The hypothalamus releases thyroid releasing hormone, which stimulates the anterior pituitary to produce more thyroid stimulating hormone. This causes the thyroid to produce more thyroxine to increase metabolic rate, therefore increasing heat production.

Heat stroke is when core temperatures continue to rise as heat loss mechanisms become ineffective and cease as the metabolic rate becomes too high to counteract. Heat exhaustion is fluid loss and vasodilation, causing a low blood pressure and fainting. Body temperature is still regulated, and unaffected.

Hyperthyroidism/Hypothyroidism - Hyperthyroidism is increased activity of the thyroid and so the overproduction of thyroxine, and an increased metabolic rate. Symptoms include an enlarged thyroid, rapid heart rate, increased appetite but weight loss, fatigue, sweating and anxiety.

Treatment is surgery to remove all or part of the thyroid, drugs to block thyroid production, or radioactive iodine which is absorbed and kills thyroxine producing cells.

Hypothyroidism is usually caused by a lack of iodine, and is becoming more common. Babies with iodine deficiencies are born with cretinism; they are usually mentally and physically retarded. Symptoms include a goitre, increased fatigue, weight gain, lethargy, and cold intolerance.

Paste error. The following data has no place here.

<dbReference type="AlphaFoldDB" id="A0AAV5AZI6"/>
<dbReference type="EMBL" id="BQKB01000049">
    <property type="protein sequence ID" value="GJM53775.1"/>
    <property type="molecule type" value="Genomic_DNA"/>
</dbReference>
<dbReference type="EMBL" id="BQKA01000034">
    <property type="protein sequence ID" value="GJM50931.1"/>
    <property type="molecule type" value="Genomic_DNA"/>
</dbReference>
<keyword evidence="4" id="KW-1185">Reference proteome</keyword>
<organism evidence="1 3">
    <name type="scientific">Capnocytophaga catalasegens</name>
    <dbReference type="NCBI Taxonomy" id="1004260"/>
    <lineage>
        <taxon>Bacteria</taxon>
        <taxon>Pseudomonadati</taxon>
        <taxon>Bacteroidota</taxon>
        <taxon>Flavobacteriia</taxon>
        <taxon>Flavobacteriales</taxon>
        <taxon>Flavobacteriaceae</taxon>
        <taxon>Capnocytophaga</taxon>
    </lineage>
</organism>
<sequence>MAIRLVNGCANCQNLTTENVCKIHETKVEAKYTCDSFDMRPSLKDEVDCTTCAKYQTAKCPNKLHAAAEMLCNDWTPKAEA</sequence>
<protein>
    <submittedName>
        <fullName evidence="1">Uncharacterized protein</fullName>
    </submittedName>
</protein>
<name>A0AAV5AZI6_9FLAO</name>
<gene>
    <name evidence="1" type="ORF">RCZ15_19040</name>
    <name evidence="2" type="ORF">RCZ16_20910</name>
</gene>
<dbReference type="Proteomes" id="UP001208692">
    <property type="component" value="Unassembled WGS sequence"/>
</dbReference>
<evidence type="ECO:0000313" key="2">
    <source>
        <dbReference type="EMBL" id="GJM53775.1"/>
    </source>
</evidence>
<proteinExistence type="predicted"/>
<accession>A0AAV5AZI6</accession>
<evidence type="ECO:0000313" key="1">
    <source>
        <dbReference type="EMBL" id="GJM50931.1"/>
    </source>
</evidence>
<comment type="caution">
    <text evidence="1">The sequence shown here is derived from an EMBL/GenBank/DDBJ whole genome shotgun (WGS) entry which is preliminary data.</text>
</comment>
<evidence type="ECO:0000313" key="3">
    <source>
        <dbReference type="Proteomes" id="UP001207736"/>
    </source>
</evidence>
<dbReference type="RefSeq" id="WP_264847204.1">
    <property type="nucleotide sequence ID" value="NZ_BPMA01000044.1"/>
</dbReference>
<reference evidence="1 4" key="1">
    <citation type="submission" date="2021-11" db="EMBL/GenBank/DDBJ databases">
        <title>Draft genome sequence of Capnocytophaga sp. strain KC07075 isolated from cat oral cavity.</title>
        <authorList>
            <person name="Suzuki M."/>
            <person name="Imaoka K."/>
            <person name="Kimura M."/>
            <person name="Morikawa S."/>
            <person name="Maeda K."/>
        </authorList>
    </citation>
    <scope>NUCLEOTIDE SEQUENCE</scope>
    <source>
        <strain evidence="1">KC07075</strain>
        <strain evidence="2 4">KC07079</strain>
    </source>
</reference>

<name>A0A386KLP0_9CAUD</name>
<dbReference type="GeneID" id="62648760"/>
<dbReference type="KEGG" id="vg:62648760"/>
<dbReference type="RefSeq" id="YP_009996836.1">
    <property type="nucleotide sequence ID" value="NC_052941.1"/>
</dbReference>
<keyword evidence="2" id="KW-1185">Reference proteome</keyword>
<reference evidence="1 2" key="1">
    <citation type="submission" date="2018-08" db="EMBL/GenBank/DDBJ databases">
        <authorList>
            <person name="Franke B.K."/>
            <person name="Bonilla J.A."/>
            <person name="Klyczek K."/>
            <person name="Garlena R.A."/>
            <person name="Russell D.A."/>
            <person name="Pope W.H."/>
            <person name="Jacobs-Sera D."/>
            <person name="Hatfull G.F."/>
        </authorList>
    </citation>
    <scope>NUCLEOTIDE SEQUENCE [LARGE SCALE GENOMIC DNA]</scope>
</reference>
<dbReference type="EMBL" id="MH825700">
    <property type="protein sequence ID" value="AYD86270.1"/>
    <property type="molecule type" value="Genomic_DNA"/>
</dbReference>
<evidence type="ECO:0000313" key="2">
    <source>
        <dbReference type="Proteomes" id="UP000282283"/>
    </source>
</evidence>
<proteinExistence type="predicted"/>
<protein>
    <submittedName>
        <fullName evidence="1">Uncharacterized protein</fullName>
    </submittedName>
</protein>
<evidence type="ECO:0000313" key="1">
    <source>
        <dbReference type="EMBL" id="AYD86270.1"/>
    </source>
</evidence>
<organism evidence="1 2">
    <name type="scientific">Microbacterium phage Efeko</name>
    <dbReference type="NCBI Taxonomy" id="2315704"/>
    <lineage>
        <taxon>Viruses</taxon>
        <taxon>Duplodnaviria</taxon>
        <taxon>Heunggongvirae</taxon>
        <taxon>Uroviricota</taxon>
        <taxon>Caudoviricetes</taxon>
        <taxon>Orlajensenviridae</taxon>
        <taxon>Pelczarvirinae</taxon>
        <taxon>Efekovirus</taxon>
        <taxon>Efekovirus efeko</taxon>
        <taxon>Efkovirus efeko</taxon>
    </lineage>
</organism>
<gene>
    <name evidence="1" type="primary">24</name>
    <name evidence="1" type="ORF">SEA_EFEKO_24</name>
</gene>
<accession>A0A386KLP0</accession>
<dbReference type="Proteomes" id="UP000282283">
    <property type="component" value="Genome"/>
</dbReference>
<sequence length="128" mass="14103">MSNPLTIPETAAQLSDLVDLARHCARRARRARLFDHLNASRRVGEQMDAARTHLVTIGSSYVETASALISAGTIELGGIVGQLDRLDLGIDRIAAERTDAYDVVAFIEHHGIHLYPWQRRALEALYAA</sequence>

Osmoregulation

Definition: The control of water levels and salt levels in the body. The correct water balance between cells and the surrounding fluids must be maintained to prevent problems with osmosis

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The ADH (antidiuretic) hormone is involves in controlling water levels by reabsorption

More ADH = more water absorbed

When a cell body becomes crenated (water moved out down a water potential gradient) then an action potential is triggered which causes vesicles to release ADH into the blood by fusing with the membrane and releasing the hormone by exocytosis.

ADH binds to complementary receptors on the surface of cells and initiates a messenger and a series of enzyme controlled reactions to occur.

Vesicles containing aquaporin in the membrane are created

(aquaporins are channels which allows water to move across the cells surface membrane)

The vesicles fuse with the cell surface membrane. As a result there are now more aquaporins incorporated into the membrane.